We hope to be able to teach you something new about your favorite pours and encourage you to try new ones with this series exploring different beer styles. Cheers!
Overall Taste: A decidedly hoppy and bitter, moderately strong, pale American ale. The balance is hop-forward, with a clean fermentation profile, dryish finish, and clean, supporting malt allowing a creative range of hop character to shine through.
Details: The first modern American craft beer adaptation of this traditional English style is generally believed to be Anchor Liberty Ale, first brewed in 1975 and using whole Cascade hops.
An American IPA is generally stronger and more highly hopped than an American Pale Ale. Compared to English IPA, it will have less caramel, bread, and toast malt flavors.
This is a good option for people who like IPAs or are looking to explore hop flavors.
Beyond the beer
Featured Beer: Cigar City Jai Alai
Details: An intense bouquet of tangerine and candied orange peel entices the nose while flavors of clementines, Valencia orange, and subtle caramel provide a counterpoint to an assertive bitterness and rich malt character. Bold hop flavor and aroma from six different hop varietals are front and center in this flavorful American IPA.
The six hops used are Amarillo, Simcoe, Cascade, Motueka, Centennial, & CTZ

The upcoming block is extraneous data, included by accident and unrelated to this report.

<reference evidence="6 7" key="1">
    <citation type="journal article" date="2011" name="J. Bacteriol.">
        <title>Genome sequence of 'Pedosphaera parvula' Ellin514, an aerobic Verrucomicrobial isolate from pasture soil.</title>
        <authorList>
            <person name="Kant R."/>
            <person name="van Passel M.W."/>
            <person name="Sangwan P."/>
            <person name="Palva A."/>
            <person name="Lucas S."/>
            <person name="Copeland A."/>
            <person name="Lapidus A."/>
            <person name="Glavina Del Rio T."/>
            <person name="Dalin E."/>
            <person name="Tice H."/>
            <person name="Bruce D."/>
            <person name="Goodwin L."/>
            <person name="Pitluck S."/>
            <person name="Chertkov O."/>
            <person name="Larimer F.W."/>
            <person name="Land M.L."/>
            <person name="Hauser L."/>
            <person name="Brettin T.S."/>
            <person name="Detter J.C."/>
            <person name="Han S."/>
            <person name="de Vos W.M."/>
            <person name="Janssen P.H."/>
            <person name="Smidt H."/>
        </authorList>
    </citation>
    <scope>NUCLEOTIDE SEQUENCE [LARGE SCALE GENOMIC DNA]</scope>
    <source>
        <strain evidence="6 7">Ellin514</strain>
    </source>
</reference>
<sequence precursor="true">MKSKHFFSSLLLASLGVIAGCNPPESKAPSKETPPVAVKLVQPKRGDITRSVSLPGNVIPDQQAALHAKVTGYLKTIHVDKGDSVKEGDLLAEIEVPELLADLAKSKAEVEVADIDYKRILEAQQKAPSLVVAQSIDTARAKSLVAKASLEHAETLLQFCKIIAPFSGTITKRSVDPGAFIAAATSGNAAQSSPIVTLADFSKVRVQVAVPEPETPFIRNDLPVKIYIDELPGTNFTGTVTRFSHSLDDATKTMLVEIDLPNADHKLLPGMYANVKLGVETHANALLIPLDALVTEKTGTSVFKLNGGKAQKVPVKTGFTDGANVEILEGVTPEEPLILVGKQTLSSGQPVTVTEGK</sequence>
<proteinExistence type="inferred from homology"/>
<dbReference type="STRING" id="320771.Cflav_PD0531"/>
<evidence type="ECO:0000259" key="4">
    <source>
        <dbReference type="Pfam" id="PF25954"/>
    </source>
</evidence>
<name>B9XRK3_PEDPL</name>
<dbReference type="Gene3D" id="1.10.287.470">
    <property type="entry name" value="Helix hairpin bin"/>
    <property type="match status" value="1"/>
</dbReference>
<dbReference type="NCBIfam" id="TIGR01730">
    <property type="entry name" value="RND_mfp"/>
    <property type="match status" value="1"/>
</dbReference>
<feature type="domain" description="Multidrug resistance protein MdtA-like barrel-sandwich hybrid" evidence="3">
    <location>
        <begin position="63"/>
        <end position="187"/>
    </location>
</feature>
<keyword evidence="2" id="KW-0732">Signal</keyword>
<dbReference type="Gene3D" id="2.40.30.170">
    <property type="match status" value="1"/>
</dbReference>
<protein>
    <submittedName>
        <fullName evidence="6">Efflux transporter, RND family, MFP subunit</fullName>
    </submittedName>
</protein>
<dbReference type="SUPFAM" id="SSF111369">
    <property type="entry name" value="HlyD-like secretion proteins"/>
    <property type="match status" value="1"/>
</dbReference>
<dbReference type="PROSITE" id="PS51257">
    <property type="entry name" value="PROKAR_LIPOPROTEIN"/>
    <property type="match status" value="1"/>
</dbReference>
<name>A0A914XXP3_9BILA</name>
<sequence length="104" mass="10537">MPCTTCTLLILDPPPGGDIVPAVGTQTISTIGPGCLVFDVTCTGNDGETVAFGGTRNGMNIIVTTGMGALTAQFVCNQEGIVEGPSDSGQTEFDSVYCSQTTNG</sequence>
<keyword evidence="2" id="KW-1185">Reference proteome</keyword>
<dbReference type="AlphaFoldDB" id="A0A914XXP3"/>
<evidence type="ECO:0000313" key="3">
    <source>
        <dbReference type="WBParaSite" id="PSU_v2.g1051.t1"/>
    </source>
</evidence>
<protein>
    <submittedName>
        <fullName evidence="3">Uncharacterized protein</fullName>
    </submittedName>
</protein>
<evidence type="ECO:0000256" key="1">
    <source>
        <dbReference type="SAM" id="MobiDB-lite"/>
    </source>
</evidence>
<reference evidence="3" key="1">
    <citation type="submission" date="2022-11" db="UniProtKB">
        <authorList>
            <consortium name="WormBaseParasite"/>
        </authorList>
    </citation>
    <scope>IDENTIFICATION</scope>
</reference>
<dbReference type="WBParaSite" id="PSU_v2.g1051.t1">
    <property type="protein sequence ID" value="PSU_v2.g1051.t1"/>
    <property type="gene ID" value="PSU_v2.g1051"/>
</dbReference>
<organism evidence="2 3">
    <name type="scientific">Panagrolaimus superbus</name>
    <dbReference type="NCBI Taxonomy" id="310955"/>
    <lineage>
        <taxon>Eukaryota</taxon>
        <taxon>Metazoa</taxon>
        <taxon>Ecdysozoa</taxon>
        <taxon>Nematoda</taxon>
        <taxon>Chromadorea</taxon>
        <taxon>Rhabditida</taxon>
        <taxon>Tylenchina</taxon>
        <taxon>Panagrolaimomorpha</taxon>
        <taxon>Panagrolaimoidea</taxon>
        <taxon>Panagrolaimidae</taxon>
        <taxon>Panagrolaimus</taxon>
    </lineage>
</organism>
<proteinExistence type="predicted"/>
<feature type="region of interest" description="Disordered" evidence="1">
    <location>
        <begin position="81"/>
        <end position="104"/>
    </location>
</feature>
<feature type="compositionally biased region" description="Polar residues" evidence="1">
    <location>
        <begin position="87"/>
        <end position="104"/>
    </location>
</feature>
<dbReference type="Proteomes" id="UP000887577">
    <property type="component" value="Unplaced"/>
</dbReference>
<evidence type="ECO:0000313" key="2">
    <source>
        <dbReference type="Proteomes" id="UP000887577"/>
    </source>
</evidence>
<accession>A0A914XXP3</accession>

Founded in Tampa, Florida by Joey Redner in 2007, Cigar City has gone on to win bronze, silver, and gold medals at the Great American Beer Festival, and numerous awards at the Best Florida Beer Competition and the US Beer Tasting Championships.
Food Pairing: This beer pairs perfectly with the Scorpian Burger at City Works and Old Town Pour House.
Quoting the experts…
“Collaborations almost always help us improve technique. There is so much to learn, more on the process side than the recipe side, that we always walk away from collaborations feeling like we have a better more educated brewery staff. You can always learn something new and usually when we collaborate we learn a lot of new things.” – Joey Redner, Cigar City founder
The Pursuit of Hoppiness
Q: How do brewers control bitterness and hop flavors during the brewing process? (keep scrolling to check your answer)
A: In the trade, hops come in two basic classes, bittering and aroma hops, with a few hops also marketed as dual-purpose. Bittering hops are added near the beginning of the boil, to allow the bittering alpha acids to isomerize, and aroma hops are typically added during the final 30 minutes of the boil.
Looking for other beer styles? Check out our blogs on the Belgian Golden Strong Ale and Gose.